Preserving fall produce

The garden may seem like it is done, but cold weather crops are still producing. Follow these tips to preserve your bounty.

Various pumpkins and squash.
Photo: Paul VanDerWerf/Flickr.

Gardens have not quite given up producing during the end of the fall season. Many farmers markets still provide wonderful choices of fall produce. Some popular fall vegetables are carrots, Brussels sprouts, broccoli, winter squash, and pumpkin. These hearty vegetables can be enjoyed raw, cooked or preserved.

There are several different ways to preserve various types of fall produce. It is recommended to store preserved items for up to a year so they can be refreshed the following season.


Carrots can be canned, pickled or frozen to enjoy in the months ahead. Make sure you pressure-can carrots, because they are a low-acid food and must be processed in a pressure canner. Also use a research-based recipe to ensure a safely preserved product. Follow these tips to safely preserve carrots in a jar:

  • Pressure canning: Choose fresh carrots, clean them with cool running water and a brush, then slice or dice the carrots. Carrots may be hot or raw packed and then processed. Process 25 minutes for pints and 30 minutes for quarts in a dial-gauge pressure canner at 11 pounds of pressure or in a weighted–gauge pressure canner at ten pounds of pressure.
  • Pickling: Another great way to preserve is pickling. To pickle your carrots, check with a research-tested recipe for proper brine proportions and processing times.
  • Freezing: Freezing carrots involves cleaning the carrots and requires blanching for five minutes if left whole, two minutes if sliced or diced. Cool immediately in ice water, drain, and package leaving ½-inch headspace. Seal, date and freeze your packages.


Broccoli is best preserved frozen; it is not recommended for canning. To freeze broccoli, clean, and soak in a light saltwater solution to remove any insects that may be in the broccoli flower. Then blanch in boiling water for three minutes, cool in ice water for the same amount of time. Drain well and package, leaving no headspace or air gaps. Seal, date and freeze your packages. For best quality, store for no more than one year.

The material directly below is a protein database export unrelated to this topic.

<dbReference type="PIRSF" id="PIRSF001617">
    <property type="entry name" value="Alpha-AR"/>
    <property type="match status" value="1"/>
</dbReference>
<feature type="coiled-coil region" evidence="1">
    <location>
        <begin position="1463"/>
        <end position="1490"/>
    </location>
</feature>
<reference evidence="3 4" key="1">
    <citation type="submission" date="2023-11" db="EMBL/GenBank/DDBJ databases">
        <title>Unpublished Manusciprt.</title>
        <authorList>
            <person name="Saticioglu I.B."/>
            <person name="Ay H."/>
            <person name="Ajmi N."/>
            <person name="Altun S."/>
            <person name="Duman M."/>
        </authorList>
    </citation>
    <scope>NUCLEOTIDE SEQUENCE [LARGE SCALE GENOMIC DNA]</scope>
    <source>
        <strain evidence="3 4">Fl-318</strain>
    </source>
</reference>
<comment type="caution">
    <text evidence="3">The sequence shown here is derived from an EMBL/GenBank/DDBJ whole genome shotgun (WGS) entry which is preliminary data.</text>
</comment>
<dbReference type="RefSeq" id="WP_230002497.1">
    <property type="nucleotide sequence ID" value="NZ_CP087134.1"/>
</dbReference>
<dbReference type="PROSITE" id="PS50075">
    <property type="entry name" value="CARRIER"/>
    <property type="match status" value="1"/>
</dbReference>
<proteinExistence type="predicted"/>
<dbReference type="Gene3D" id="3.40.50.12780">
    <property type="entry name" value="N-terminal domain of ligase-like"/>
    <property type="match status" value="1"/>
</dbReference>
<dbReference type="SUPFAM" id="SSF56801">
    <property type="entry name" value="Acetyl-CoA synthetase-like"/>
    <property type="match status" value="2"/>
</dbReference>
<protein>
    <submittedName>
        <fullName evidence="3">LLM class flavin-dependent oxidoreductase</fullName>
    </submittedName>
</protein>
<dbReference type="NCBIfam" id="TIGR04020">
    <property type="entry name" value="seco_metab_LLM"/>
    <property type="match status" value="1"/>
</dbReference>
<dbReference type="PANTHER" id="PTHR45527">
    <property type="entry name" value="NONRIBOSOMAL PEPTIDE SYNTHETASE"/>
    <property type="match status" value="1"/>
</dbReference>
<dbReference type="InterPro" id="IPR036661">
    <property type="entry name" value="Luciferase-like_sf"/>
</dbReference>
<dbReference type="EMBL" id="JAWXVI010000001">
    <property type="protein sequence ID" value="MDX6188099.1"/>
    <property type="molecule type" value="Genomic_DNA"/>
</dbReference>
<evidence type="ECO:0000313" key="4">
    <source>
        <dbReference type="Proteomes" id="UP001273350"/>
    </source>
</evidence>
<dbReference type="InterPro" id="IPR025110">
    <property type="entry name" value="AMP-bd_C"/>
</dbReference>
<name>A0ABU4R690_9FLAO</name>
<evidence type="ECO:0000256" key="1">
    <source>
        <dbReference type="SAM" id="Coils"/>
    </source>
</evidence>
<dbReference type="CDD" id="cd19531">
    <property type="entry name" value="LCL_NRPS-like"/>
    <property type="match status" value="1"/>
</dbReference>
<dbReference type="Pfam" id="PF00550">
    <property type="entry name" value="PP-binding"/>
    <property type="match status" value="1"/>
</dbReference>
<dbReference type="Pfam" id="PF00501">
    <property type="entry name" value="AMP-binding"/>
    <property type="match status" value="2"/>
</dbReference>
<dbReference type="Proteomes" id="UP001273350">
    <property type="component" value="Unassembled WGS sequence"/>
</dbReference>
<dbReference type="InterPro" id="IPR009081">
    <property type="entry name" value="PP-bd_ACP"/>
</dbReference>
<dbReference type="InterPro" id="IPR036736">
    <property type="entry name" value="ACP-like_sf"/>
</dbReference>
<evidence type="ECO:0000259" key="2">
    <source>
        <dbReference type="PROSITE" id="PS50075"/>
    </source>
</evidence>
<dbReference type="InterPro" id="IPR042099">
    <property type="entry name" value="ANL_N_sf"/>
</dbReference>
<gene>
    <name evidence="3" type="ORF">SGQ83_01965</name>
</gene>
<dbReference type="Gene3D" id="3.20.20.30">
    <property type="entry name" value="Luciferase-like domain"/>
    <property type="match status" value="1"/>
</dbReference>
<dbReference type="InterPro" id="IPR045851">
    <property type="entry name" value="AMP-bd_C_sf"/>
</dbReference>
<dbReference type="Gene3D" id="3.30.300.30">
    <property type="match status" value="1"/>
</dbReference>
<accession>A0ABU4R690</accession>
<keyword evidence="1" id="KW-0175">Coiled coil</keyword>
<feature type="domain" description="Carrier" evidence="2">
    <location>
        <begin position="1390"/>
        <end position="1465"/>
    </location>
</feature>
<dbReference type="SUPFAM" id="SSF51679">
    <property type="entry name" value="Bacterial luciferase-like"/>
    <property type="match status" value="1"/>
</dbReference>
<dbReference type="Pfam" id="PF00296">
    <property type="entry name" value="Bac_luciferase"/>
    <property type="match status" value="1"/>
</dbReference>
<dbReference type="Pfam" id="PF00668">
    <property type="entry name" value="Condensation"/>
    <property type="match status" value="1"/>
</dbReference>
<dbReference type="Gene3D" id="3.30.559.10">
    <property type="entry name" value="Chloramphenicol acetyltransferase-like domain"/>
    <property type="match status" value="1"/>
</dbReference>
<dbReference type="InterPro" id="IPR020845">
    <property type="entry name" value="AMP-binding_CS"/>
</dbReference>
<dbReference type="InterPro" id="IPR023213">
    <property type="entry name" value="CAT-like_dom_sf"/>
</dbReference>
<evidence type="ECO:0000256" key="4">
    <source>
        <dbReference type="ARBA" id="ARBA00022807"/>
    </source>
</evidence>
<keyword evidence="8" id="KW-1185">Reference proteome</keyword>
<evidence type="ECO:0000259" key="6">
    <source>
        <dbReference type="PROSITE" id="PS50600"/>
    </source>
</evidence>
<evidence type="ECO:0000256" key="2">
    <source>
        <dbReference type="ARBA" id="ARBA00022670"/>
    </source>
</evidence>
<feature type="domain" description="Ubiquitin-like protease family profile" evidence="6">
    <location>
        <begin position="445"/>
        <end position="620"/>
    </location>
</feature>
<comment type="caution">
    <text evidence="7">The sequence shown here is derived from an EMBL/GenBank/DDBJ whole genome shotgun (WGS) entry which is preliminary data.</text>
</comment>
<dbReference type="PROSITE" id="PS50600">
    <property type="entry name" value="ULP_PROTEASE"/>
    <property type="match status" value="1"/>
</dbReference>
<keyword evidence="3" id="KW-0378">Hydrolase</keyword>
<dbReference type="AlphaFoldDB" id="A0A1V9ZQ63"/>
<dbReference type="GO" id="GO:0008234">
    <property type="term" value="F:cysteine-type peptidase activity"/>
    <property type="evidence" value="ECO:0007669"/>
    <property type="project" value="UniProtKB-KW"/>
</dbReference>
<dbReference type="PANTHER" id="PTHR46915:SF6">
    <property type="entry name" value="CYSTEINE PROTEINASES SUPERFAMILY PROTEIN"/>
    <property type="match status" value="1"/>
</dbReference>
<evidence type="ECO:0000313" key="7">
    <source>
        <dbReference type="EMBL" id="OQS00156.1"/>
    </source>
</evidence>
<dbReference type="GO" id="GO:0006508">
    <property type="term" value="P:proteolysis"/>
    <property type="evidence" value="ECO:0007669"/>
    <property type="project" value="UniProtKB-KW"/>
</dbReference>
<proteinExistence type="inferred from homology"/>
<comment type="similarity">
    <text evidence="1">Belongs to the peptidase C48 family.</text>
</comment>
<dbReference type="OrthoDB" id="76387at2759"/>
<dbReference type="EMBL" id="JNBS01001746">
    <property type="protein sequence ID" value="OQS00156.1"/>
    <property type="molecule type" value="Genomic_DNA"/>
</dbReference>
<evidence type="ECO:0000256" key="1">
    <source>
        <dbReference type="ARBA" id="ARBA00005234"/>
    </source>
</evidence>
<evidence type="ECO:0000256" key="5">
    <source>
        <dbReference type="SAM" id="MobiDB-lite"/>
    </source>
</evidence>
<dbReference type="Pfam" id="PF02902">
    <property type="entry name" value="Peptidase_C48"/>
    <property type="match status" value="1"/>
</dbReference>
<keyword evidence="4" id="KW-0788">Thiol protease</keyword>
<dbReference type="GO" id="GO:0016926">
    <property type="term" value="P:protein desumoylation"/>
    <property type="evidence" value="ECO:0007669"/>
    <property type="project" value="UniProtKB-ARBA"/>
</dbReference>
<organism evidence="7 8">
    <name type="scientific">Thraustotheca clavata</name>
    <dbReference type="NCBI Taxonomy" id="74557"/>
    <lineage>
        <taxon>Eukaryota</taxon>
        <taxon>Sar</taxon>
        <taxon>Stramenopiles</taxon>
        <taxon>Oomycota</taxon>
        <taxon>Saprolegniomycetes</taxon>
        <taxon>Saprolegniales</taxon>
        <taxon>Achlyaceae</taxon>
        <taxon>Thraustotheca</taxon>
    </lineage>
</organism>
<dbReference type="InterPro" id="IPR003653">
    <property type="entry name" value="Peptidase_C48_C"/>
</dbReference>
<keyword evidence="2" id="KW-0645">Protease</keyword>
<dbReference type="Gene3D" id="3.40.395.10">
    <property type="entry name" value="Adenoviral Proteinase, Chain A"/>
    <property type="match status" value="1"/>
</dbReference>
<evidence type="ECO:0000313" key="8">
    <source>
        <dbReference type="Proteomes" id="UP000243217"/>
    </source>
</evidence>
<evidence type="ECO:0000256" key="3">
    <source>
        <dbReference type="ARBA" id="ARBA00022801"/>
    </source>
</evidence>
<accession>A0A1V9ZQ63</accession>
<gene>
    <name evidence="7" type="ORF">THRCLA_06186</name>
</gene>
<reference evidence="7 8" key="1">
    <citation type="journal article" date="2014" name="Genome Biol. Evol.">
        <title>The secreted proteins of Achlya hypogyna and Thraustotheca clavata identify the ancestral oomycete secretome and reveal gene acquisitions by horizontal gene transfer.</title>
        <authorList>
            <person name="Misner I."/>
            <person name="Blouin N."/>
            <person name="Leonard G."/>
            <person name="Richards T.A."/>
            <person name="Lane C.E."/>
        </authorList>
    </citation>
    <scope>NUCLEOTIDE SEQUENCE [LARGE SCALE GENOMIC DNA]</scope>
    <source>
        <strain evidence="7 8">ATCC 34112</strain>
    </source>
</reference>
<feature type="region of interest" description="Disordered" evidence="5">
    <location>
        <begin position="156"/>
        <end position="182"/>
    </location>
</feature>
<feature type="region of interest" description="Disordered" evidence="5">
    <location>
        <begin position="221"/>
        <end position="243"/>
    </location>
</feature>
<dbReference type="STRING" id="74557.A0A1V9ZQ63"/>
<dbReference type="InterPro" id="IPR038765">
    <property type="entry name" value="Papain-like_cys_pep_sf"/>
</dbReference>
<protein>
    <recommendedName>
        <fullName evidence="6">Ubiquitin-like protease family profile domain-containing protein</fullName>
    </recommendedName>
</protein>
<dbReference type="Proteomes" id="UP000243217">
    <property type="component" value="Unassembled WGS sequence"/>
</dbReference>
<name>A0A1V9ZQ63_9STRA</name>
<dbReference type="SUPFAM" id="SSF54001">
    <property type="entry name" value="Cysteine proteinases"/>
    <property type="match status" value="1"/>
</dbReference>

Winter squash or pumpkin

  • Pressure canning: Winter squash can be canned in one-inch cubes or frozen. Cut flesh into one-inch cubes. It is not safe to puree pumpkin or squash. To preserve winter squash or pumpkin in a jar, wash, remove seeds, cut into one-inch-wide slices, and peel. Boil in water for two minutes, and do not mash. Fill jars with the cubes of squash and cooking liquid. Process 55 minutes for pints and 90 minutes for quarts in a dial-gauge pressure canner at 11 pounds pressure or in a weighted-gauge pressure canner at ten pounds of pressure.
  • Freezing: To freeze winter squash or pumpkin, cut in half, remove seeds, bake on a cookie sheet with the cut side down until soft in an oven at 350 degrees Fahrenheit or until tender. There should not be resistance when the squash is pierced with a fork or knife. Scoop out pulp, separating it from the rind. Mash, cool, package, seal, date and freeze.

Brussels sprouts

Brussels sprouts can be enjoyed fresh, roasted, or pickled or frozen.

  • Oven roasting: To prepare oven-roasted Brussels sprouts, trim one to two pounds of sprouts, wash and pat dry. Place into a large resalable plastic bag with three tablespoons of olive oil, one teaspoon kosher salt and ½ teaspoon pepper. Seal tightly and shake to coat. Place Brussel sprouts onto a baking sheet. Preheat the oven to 400 degrees Fahrenheit bake 30 to 45 minutes, shaking pan every five to seven minutes to prevent burning.
  • Pickling: Another way to preserve Brussels sprouts is to pickle. Use research tested recipe to determine proper proportioned brine and correct processing times.
  • Freezing: You can also preserve Brussels sprouts by freezing. It is easily done by removing coarse outer leaves, washing thoroughly. Sort Brussels sprouts by size. Blanch in boiling water, small heads three minutes, medium heads four minutes and large heads five minutes. Cool in ice water for the same amount of time spent in boiling water. Drain well and package, being sure to remove all air, then seal and freeze.

Enjoy your fall produce, either now as you pick it or later in the chilly months. Michigan State University Extension recommends utilizing research-tested recipes when preserving produce, resources such as Michigan Fresh and the National Center for Home Food Preservation serve as reliable resources. 

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